HBO Show “Last Week Tonight” highlights the risks of court-appointed Guardianship

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On Sunday, the HBO comedy-news program “Last Week Tonight” took their main show segment to highlight the issues of Guardianship in the United States.

Host John Oliver first presented the case of the Rudy and Renny North — a Las Vegas couple who found themselves ensnared in a broken system of Guardianship. Without any prior knowledge, the Norths were placed under the guardianship of a total stranger only to see all of their money and assets vanish by the time they were able to get out from underneath their guardian.

To review, guardianship is a court-appointed system in which mostly affects the elderly. When a person is deemed to be incapable of making their own decisions through their own mental faculties, a court will appoint a “guardian” to assist in making important life decisions. This guardian can be a family member or a paid professional.

As the video goes on to explain, there are over 1.3 million people under the care of a guardian or conservator in America right now. If you keep watching around the 4:50 mark, you might be shocked to find out how much power a guardian can have over the person they care for.

From around the five-minute mark to the ten-minute mark, Oliver goes into detail on the frivolous charges a nefarious guardian can rack up if left unaccounted for. Taking a limo to a Phoenix Suns game doesn’t seem like the kind of trip you would take with an elderly person who’s not in the best mental health, does it?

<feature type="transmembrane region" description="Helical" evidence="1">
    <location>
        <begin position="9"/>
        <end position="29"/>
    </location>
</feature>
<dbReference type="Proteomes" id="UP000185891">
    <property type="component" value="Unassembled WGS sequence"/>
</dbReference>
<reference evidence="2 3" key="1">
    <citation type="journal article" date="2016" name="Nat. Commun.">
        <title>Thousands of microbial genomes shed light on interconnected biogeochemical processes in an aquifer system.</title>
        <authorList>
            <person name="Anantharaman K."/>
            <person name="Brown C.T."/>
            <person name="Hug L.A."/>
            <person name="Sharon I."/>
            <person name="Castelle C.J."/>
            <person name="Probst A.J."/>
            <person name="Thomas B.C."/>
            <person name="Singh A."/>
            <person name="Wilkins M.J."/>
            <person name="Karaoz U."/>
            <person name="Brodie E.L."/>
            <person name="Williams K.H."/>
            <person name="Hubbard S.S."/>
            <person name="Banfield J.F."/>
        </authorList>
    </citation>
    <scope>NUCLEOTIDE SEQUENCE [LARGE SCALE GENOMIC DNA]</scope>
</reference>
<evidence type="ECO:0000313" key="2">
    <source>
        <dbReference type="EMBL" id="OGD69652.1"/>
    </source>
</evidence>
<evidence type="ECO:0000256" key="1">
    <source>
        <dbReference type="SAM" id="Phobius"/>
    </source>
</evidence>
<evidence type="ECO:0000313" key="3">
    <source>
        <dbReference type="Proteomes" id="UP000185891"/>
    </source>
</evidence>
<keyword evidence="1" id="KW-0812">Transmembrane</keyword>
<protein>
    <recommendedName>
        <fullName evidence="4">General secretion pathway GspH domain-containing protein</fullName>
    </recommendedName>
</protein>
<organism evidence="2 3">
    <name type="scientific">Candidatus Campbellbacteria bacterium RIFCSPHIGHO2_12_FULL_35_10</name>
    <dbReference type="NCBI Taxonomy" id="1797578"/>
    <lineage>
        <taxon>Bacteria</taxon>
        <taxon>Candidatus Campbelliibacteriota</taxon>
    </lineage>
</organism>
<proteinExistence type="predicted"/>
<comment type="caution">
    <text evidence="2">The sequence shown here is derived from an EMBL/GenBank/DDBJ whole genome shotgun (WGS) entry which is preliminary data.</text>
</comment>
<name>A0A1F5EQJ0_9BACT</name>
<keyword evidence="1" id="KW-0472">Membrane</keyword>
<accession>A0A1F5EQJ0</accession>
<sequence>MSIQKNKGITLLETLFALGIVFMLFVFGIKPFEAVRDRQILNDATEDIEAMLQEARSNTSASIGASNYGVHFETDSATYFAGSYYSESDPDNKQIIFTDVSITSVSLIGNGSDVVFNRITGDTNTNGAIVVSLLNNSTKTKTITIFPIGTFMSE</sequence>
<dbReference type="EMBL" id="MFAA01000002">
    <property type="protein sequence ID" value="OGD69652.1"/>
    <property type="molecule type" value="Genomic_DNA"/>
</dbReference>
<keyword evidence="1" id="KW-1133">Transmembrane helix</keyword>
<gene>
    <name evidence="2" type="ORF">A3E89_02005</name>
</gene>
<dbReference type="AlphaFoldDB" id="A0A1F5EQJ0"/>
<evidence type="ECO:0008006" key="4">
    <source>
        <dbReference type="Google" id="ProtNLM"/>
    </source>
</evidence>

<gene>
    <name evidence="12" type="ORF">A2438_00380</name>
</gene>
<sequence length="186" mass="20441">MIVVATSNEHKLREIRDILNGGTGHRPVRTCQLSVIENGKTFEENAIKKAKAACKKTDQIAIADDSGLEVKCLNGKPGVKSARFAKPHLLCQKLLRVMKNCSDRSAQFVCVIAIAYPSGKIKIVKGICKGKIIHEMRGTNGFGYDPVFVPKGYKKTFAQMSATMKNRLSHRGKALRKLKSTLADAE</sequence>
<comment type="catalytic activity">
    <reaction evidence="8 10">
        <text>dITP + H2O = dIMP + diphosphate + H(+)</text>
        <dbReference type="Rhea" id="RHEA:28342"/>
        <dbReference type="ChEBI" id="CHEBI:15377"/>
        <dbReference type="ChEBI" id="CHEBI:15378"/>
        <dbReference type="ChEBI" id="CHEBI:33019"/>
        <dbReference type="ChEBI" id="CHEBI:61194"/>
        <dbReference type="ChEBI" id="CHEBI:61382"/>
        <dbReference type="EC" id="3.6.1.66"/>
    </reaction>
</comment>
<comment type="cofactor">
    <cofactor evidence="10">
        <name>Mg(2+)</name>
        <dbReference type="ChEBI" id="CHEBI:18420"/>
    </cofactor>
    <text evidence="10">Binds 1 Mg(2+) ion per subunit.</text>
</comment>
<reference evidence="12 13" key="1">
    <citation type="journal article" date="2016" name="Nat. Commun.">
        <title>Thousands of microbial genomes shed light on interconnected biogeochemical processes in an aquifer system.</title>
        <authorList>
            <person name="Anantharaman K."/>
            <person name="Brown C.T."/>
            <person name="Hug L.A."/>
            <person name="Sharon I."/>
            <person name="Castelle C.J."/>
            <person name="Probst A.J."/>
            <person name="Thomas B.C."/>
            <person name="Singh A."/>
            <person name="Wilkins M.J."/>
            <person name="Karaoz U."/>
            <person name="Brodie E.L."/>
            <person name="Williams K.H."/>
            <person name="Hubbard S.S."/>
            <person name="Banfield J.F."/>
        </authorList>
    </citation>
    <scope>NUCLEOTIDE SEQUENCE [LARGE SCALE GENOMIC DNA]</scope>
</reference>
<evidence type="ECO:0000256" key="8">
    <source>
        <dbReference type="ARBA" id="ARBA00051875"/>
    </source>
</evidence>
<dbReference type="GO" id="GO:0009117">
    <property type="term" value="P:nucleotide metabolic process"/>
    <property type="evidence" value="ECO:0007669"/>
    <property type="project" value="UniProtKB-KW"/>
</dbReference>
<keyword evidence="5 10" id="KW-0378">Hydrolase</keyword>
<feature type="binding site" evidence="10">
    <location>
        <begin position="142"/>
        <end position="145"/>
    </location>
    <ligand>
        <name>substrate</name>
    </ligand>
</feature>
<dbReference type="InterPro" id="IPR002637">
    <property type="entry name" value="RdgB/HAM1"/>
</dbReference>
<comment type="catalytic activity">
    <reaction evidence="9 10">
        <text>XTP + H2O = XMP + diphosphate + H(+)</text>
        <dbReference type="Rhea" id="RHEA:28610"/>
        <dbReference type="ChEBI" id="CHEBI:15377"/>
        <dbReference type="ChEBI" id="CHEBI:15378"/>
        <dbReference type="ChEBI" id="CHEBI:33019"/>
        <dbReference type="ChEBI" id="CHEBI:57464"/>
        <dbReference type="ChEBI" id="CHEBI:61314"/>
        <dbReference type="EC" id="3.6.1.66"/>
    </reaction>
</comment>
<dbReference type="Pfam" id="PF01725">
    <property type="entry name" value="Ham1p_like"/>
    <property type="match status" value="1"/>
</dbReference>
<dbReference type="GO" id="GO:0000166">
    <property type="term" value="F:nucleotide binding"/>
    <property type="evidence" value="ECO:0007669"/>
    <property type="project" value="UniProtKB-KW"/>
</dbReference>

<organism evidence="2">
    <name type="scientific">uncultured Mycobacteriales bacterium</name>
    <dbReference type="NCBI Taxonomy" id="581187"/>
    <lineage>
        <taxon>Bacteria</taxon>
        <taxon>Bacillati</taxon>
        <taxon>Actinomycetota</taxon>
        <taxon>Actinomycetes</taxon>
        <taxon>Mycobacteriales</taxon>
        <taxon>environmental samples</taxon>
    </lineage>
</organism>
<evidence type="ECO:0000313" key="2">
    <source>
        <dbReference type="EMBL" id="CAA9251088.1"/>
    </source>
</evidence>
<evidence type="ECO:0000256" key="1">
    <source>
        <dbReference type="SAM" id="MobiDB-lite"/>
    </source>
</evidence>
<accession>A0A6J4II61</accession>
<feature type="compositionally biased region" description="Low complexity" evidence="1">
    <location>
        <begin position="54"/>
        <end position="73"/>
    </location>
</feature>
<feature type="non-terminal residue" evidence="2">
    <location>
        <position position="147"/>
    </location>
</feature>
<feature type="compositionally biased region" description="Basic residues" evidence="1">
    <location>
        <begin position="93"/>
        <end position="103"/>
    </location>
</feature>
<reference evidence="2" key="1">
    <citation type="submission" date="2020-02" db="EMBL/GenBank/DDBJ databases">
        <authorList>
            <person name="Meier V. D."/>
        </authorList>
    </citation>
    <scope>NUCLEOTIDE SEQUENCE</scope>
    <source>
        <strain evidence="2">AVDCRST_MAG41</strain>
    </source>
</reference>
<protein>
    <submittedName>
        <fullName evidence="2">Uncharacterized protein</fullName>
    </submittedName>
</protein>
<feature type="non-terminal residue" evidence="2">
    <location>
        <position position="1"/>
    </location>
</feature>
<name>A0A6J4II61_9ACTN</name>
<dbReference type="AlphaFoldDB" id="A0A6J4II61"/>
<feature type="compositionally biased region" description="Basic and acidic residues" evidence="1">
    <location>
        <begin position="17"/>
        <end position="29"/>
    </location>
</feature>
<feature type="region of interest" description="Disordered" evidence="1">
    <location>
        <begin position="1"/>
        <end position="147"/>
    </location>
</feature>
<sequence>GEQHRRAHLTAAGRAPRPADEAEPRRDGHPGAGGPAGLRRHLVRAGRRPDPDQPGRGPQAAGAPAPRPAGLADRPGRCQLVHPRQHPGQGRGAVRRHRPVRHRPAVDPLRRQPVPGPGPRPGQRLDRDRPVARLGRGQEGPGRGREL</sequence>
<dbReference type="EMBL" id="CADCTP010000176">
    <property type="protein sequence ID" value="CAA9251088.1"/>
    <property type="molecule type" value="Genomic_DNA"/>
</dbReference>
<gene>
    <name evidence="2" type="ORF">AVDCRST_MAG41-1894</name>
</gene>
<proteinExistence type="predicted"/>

April Parks, the Guardian highlighted in the show’s piece, was holding guardianship over 100 people at a time and would bill over 100 hours a day for these wards. She’s no isolated incident either — this is a problem guardianship lawyers regularly see when working cases all across the country.

Most importantly, Oliver highlighted the fact there is no governing body which oversees the day-to-day activities of guardians around the country. County probate courts are in charge of guardianships and as pointed out in the video, are often incapable of tracking these people due to a lack of resources.

As the map at the 10:52 mark indicates, South Carolina does not require court-appointed guardians to be certified. So while the idea of guardianship for our elderly is a great concept and often works, Oliver correctly points out there are some gaping flaws in the system that cannot be easily navigated.

What Oliver failed to mention is how a local conservator and guardianship attorney can help deter some of these nightmares from the get-go. A guardianship attorney can help you:

  • Draft a necessary summons to the court
  • Properly explain your loved one’s incapacity to the court
  • Give you information on good, recommended guardians

Angela Frazier was recently named as one of the top ten family lawyers in South Carolina by NAFLA and is experienced in handling conservator and guardianship cases in Greenville, SC. If you have hesitations about appointing a guardian to your loved one, call our office today at 864-635-6323 for a consultation today.

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